Kevin Rhomberg of the Cleveland Indians would only turn left.  He also had to touch anyone who touched him.  If he was tagged out he would return to the base to touch the player that tagged him.

Jason Terry of the Dallas Mavericks took a page from Michael Jordan, who famously wore his North Carolina shorts under his Bulls gear.  Except that Terry sleeps in the shorts of his opponent’s team before each game.  At least they were clean.  Steve Kline, a pitcher for the Cardinals would pick a hat, and wear it for every game.  One hat, all season, no washing allowed.

Sometimes it’s food.  Brian Urlacher started each game day with 2 chocolate chip cookies.  Never one, never three.  LSU Coach Les Miles also has a pre-game ritual meal.  He chomps down on a piece of turf.  Keeps him connected to the game.  Does he have to floss after Astroturf?  Wade Boggs was famous for his chicken dinners.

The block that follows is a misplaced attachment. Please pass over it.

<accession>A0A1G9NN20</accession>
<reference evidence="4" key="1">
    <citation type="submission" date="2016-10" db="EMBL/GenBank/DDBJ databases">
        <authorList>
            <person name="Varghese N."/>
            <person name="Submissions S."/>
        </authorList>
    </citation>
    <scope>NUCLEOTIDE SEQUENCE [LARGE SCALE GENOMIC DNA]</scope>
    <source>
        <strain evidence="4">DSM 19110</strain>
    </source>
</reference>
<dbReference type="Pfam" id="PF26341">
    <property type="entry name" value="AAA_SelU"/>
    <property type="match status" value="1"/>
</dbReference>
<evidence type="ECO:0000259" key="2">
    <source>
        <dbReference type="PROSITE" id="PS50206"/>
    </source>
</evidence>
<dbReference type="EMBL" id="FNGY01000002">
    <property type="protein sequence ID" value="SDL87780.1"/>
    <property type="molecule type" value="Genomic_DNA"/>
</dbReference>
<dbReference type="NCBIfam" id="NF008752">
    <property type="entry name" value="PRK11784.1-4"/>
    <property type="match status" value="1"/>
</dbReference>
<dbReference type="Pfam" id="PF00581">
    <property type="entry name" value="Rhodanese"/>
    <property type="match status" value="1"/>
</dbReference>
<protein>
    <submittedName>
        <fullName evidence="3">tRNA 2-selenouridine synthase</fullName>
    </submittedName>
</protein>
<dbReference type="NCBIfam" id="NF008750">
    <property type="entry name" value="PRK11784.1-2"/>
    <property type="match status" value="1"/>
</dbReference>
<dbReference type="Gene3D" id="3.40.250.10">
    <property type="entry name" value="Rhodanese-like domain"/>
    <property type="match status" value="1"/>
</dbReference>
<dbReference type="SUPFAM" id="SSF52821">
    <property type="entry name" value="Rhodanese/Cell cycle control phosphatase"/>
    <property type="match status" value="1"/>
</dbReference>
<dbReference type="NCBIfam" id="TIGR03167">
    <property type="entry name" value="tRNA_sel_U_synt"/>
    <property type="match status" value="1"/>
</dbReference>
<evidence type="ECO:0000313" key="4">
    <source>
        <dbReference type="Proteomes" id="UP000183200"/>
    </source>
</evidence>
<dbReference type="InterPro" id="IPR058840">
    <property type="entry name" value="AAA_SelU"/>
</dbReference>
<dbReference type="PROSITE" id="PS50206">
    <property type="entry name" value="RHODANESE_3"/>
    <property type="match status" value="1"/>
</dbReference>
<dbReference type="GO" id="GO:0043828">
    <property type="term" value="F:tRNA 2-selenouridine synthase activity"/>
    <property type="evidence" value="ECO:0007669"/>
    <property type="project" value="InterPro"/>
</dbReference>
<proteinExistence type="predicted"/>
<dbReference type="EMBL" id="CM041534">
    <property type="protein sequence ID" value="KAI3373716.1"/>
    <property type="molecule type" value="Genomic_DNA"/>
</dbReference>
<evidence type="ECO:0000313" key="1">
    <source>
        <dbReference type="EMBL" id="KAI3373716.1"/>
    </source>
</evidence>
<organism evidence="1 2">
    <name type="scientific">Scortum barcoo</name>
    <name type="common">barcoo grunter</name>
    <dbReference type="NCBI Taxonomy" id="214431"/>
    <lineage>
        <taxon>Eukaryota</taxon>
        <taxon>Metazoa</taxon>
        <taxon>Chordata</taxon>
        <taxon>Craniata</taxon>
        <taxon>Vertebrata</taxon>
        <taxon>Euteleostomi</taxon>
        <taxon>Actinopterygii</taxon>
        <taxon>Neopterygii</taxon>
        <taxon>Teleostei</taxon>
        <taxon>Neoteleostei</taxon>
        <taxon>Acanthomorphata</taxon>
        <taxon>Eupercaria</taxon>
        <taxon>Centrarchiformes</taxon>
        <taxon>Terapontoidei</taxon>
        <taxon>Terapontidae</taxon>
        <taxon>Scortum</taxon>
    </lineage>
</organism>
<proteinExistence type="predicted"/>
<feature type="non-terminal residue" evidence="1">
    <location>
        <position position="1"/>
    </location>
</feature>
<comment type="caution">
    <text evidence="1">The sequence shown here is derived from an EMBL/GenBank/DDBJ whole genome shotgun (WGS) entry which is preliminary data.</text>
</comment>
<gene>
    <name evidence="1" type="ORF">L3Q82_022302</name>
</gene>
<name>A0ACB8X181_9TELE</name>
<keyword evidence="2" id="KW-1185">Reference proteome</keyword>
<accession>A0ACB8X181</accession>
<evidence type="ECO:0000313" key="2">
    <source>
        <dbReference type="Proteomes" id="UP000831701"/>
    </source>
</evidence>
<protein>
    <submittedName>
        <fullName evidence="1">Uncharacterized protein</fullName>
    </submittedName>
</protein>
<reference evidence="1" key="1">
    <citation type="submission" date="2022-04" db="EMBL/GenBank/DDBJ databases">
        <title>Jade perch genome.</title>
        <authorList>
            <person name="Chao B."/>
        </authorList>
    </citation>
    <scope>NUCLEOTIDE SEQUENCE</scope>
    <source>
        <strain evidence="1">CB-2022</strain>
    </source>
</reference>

Boggs was also famous for his punctuality.  He always took batting practice at 5:17 and ran sprints at 7:17.  He must have been an influence on slugger Larry Walker.  Walker played for the Rockies, Expos, and Cardinals.  Every batting practice?  3 hits and a rest.  3 swings before every at-bat.  He always set his alarm for 33 minutes past the hour, got married on November 3rd at 3:33 p.m., bought tickets for charities in blocks of 33 seats in section 33, and requested a salary of $3,333,333.33.